Five Feet Apart: A re-telling of a modern classic

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Five Feet Apart; Romance/Drama; 12A Rated; Released March 22, 2019; Directed by Justin Baldoni; Featuring Haley Lu Richardson, Cole Sprouse, and Moisés Arias.

No one can glorify terminal illness like the Americans. Five Feet Apart is the newest installment in a long line of films fascinated with terminally ill young adults falling in love and defeating the odds of their diagnosis. The young adult romantic drama opened in the UK on March 22 and is the directorial debut of Justin Baldoni, better known as handsome Rafael Solano on Jane the Virgin.

Five Feet Apart opens with a dramatic and fast-paced montage questioning the importance of human touch which foreshadows, if not spoils, the film. The mood quickly shifts as we are plopped into what looks like a teenage girl’s room but turns out to be a hospital room. Stella Cant is a cystic fibrosis (CF) patient in need of a lung transplant. Quickly, we are introduced to two other so-called “CF’ers”; Stella’s best friend and the sultry looking boy who becomes her love interest, neither of whom Stella can touch due to the risk of infection patients pose to each other.

In many ways, Five Feet Apart feels like a re-telling of the modern classic The Fault In Our Stars. The film largely re-uses the premise of a smart young girl struggling to experience life due to her terminal illness is brought to life by a witty handsome young man who speaks in elaborate metaphors and in the end, someone dies. Spoiler alert.

The film might be applauded for raising awareness of the brutal symptoms of CF which causes too many to die young. However, it does so through rose-colored lenses. Smothered in warm colors the film is set in a five-star resort, I mean hospital, with beautiful wooden doors, large windows giving the whole space good natural light, and an atrium with a stunning art installation which later becomes part of a sickly-sweet treasure hunt for the CF Romeo and Juliet.  Despite the verbal depiction of the harsh reality of the genetic disease, visually the main characters looked less terminally ill and more like well-groomed teenagers with bags under their eyes.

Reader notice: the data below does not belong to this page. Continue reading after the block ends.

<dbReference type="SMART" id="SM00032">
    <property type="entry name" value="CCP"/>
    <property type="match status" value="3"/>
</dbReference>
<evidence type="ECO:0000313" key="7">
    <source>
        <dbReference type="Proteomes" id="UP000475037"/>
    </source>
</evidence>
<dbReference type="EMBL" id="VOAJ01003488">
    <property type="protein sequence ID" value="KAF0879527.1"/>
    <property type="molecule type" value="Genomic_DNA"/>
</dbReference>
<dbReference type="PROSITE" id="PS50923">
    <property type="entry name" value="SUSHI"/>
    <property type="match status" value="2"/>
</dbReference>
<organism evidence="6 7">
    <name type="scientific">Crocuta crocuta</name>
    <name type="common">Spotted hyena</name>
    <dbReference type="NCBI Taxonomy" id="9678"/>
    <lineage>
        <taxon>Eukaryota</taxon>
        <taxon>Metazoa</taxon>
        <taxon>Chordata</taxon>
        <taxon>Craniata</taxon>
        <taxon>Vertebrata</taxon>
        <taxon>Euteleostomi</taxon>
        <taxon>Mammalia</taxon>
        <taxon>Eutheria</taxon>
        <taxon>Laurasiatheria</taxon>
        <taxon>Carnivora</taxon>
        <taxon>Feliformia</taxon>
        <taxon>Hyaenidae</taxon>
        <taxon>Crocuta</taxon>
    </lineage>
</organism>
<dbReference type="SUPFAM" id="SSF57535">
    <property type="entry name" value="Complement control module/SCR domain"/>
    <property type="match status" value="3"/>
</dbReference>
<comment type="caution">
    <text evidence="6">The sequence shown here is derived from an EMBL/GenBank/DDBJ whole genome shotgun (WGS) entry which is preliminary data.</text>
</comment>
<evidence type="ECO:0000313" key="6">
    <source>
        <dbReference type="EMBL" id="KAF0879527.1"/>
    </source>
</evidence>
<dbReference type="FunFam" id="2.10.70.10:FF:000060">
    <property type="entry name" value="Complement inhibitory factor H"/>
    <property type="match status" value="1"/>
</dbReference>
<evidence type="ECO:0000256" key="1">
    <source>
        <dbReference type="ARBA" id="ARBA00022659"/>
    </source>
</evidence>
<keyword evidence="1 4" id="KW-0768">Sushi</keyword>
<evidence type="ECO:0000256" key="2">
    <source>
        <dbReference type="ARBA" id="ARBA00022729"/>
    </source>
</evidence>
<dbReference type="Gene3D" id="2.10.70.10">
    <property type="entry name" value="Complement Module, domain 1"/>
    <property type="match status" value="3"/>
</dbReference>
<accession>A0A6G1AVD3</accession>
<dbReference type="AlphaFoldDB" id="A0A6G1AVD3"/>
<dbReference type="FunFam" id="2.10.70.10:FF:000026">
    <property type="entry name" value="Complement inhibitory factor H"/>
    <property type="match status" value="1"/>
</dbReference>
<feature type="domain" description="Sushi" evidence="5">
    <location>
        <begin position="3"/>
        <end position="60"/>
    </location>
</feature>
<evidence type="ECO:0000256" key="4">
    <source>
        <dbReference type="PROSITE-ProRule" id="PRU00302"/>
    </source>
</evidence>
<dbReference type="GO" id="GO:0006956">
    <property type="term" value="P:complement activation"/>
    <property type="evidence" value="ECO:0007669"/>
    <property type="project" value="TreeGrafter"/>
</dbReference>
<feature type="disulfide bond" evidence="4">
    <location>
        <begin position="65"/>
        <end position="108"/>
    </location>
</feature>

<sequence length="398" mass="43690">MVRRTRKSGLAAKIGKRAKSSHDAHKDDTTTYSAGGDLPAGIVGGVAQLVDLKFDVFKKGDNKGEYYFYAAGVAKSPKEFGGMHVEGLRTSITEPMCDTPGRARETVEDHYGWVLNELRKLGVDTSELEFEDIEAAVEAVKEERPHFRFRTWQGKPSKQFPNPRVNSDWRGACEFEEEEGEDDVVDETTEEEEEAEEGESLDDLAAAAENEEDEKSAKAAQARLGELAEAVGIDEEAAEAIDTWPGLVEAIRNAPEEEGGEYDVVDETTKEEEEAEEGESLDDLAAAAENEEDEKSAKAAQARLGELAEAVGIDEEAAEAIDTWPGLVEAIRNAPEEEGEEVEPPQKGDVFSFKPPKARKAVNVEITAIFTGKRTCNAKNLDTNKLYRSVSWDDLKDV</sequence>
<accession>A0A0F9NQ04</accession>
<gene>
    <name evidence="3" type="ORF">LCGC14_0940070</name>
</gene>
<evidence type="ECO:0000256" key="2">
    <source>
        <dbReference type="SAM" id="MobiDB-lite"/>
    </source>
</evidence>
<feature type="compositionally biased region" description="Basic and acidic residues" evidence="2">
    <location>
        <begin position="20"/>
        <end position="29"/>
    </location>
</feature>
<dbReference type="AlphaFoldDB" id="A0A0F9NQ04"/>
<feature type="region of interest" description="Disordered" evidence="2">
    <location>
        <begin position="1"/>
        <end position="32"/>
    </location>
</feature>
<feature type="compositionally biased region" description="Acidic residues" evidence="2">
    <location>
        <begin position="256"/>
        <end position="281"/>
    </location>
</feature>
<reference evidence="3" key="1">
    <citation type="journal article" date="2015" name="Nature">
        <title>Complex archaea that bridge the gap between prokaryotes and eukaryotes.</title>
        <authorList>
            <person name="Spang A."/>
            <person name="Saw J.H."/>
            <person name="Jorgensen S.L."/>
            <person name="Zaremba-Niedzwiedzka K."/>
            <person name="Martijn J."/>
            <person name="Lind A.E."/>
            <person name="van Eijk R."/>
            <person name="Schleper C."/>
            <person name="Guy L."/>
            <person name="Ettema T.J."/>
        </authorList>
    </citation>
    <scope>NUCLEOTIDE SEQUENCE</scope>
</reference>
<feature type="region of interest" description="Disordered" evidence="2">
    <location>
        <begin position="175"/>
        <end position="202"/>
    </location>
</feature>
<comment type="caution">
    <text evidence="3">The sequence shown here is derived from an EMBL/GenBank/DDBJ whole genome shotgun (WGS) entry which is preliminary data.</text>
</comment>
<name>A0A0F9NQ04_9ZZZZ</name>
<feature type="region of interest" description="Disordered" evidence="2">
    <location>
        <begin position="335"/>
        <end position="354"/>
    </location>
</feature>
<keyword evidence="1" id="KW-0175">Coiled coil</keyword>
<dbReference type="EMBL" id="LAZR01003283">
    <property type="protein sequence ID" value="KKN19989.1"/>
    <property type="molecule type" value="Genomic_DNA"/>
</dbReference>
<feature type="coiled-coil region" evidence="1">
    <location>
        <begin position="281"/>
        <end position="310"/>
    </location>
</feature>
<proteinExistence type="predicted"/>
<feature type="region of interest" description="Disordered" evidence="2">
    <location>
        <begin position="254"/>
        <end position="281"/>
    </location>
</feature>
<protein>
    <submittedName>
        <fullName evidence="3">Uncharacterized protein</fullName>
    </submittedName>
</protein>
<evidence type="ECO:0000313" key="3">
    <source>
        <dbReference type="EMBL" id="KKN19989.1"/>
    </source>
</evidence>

The cast was an impressive trifecta of typecasting. Haley Lu Richardson (Edge of Seventeen) plays Stella Grant, whose wish to be cured has made her obsessive about her treatment. She is saved by the young heartthrob Will Newman played by Cole Sprouse who seemingly walked straight off the set of Riverdale only leaving his beanie behind. Moisés carried over his role from The Kings of Summer, playing Poe Ramirez, the spunky supportive friend, who very clearly was made gay so there is no confusion as to who the romantic interest is. The only actor to stand out was Kimberly Hebert Grant playing the concerned nurse Barb.

The film is arguably a tearjerker, but one might say it achieves that less through sophisticated storytelling and more by using dying teenagers. However, the saving grace of the film is that it definitely knows its audience. Aimed directly at young teenagers looking for a hit of that sweet innocent first love, the recycled script filled with clichés and romcom moments is sure to look nice on the Netflix shelf for lazy Sundays in a few months.